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Women’s Bill | PM meets Yadav troika

Women’s Bill | PM meets Yadav troika
PTI
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First Published: Tue, Mar 09 2010. 11 32 AM IST
Updated: Tue, Mar 09 2010. 11 32 AM IST
New Delhi: Showing no signs of relenting on the Women’s Reservation Bill in its present form, the Yadav trio on Tuesday asked Prime Minister Manmohan Singh to defer the measure and call an all-party meeting to evolve a consensus.
SP chief Mulayam Singh Yadav, RJD supremo Lalu Prasad and JD(U) president Sharad Yadav met the Prime Minister at his official Race Course road residence on Tuesday morning, a day after the bill was stalled in the Rajya Sabha which witnessed unprecedented pandemonium.
“We have asked the Prime Minister to defer the Bill. We have also requested him to call an all-party meeting on the issue. He listened to us patiently,” Prasad told reporters after the 45-minute meeting.
He maintained that his party is not against the reservation for women but only wants the “real needy women” of the society to be represented through it.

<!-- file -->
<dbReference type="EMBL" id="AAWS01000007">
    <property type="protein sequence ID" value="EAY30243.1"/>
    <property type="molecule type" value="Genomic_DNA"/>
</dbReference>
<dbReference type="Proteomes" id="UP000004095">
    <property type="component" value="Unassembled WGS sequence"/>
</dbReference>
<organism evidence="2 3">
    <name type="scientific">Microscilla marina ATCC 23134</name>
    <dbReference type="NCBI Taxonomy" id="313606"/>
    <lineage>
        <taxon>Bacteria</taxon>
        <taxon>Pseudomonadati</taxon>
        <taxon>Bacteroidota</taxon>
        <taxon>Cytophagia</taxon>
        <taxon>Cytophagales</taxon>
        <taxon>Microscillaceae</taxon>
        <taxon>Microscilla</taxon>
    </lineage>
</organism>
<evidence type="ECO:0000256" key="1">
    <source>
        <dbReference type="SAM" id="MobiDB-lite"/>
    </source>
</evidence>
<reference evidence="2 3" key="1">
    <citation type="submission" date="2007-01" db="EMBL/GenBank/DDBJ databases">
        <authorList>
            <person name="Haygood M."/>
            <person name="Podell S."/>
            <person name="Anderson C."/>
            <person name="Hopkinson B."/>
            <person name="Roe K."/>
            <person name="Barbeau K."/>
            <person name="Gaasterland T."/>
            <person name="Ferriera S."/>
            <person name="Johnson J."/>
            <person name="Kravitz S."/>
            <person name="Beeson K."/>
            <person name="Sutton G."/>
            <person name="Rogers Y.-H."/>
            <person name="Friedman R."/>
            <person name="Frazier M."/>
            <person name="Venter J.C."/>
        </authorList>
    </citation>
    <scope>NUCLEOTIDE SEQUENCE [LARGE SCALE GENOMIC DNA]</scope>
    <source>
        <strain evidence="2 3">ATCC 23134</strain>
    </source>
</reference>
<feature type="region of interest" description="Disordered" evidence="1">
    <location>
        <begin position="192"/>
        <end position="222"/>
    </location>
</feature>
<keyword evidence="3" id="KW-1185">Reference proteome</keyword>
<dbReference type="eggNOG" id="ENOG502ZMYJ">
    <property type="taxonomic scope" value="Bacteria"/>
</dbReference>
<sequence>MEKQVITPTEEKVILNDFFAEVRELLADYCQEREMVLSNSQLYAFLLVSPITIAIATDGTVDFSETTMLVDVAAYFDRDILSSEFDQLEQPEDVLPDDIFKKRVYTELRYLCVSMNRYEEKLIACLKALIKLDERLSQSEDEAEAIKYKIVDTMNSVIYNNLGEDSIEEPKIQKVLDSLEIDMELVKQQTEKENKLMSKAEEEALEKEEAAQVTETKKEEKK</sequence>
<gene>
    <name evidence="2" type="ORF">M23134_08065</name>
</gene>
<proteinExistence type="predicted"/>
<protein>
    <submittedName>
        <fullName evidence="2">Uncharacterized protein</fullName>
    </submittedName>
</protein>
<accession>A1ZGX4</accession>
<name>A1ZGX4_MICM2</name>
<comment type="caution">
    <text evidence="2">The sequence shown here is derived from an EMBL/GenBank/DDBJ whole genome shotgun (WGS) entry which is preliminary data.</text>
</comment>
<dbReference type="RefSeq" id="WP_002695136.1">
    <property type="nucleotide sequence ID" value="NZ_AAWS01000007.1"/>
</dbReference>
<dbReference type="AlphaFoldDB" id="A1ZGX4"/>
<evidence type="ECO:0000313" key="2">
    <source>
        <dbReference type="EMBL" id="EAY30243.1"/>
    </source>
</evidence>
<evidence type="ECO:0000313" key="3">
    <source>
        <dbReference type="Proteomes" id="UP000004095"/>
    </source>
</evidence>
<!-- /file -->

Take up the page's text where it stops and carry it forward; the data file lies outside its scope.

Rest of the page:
Sharad Yadav, in whose JD(U) there are sharp divisions on the Bill with Bihar chief minister Nitish Kumar coming out in its support, said they had apprised Singh of their apprehensions if the Bill providing for 33% reservation of seats in Lok Sabha and state assemblies was passed in its present form.
“We expressed our views, our pain particularly for Muslim, backward and dalit women. These communities comprise 80% of the population. We thank him for inviting us,” he said.
The three leaders refused to answer a question on whether Singh had given any assurance to them on their demand.
Meanwhile, the government said it would hold a discussion on the Women’s Reservation Bill in the Rajya Sabha and not bulldoze the passage of the evolutionary measure involving amendment of the Constitution.
“A Constitution amendment Bill of this dimension is evolutionary in nature and (the government) does not want to just bulldoze it. It is not just to by-pass a discussion,” law minister M Veerappa Moily told reporters here.
“Tomorrow, after 50 years someone will question that such an important Bill was passed without a discussion, without a dialogue. We never wanted to be intolerant about it. There are people who opposed it... that was a national shame,” the minister said.
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First Published: Tue, Mar 09 2010. 11 32 AM IST